We all know how the story ends: Wizard wunderkind Harry Potter, all grown up, slays his arch-nemesis Lord Voldemort, marries his best friend’s sister and “all was well.” Another Harry Potter, a British soldier, met a notably different, more tragic fate.
But with the first in a two-part movie version of “Harry Potter and the Deathly Hallows,” the series’ final installment, opening Friday, the latter Potter is generated his own buzz — in Israel, of all places.
Tourists are flocking to the Commonwealth War Graves Cemetery in Ramle, the central Israeli town where the soldier is buried. While officials don’t track tourist numbers, the tombstone, they say, has become a popular attraction.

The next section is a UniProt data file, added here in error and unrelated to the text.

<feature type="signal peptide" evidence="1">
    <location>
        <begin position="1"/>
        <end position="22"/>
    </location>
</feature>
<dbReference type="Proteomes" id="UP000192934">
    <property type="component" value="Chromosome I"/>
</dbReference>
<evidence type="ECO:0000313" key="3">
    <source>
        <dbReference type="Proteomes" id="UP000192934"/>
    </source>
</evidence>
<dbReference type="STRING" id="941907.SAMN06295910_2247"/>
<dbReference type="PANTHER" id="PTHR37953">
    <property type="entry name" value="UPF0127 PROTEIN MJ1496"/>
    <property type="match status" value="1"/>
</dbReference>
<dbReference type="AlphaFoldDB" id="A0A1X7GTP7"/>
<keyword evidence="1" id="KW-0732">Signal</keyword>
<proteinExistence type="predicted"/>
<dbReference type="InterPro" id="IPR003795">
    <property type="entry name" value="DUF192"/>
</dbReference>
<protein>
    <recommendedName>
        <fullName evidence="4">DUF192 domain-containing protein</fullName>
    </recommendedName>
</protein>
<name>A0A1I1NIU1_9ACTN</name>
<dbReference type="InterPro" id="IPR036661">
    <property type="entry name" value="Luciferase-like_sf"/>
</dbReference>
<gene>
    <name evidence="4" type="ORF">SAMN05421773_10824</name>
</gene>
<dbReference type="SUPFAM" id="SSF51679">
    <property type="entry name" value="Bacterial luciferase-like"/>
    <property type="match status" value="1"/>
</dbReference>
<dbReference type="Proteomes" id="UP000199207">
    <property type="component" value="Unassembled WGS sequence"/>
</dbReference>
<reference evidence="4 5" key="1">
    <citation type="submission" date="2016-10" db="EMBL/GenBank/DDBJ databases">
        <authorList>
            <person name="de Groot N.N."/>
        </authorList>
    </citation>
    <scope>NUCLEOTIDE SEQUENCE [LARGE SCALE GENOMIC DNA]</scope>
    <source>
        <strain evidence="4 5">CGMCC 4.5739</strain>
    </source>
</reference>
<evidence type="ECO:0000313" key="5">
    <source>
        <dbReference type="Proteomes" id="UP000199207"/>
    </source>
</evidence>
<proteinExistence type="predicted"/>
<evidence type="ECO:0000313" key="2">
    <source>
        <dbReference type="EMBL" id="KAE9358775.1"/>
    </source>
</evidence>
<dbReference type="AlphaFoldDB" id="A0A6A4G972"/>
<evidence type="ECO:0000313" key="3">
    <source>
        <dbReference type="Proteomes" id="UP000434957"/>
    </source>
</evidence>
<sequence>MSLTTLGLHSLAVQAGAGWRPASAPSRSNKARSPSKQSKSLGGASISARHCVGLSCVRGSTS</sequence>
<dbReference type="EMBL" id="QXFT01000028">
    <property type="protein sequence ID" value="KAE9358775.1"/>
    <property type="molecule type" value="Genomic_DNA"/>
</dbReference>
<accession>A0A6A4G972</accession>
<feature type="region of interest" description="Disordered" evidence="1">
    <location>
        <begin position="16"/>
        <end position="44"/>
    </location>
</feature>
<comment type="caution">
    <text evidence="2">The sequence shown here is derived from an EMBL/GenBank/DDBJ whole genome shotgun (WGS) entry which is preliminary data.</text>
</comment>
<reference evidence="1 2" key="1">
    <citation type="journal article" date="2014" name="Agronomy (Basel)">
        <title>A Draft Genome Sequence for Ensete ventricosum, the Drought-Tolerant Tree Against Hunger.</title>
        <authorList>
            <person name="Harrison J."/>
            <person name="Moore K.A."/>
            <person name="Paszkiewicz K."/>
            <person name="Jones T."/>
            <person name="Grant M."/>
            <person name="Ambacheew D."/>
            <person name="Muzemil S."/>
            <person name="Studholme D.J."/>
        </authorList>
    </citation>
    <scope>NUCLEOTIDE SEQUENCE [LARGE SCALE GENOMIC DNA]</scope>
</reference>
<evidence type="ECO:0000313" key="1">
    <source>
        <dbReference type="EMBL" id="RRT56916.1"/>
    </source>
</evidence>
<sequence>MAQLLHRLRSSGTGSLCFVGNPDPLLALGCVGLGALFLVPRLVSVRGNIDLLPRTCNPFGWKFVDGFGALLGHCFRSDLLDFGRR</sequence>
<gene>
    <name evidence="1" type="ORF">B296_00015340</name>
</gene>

“There is no connection with the Harry Potter we know from literature” — thanks for the clarification — “but the name sells, the name is marketable,” local tour guide Ron Peled told the Associated Press.
The town municipality first marketed the grave, one of the cemetery’s 4,500, on its website in early 2010.
“It’s a type of pilgrimage for some man whose name stands out,” one visitor said. The real Harry Potter died as a teenager while fighting in British Mandate Palestine in 1939.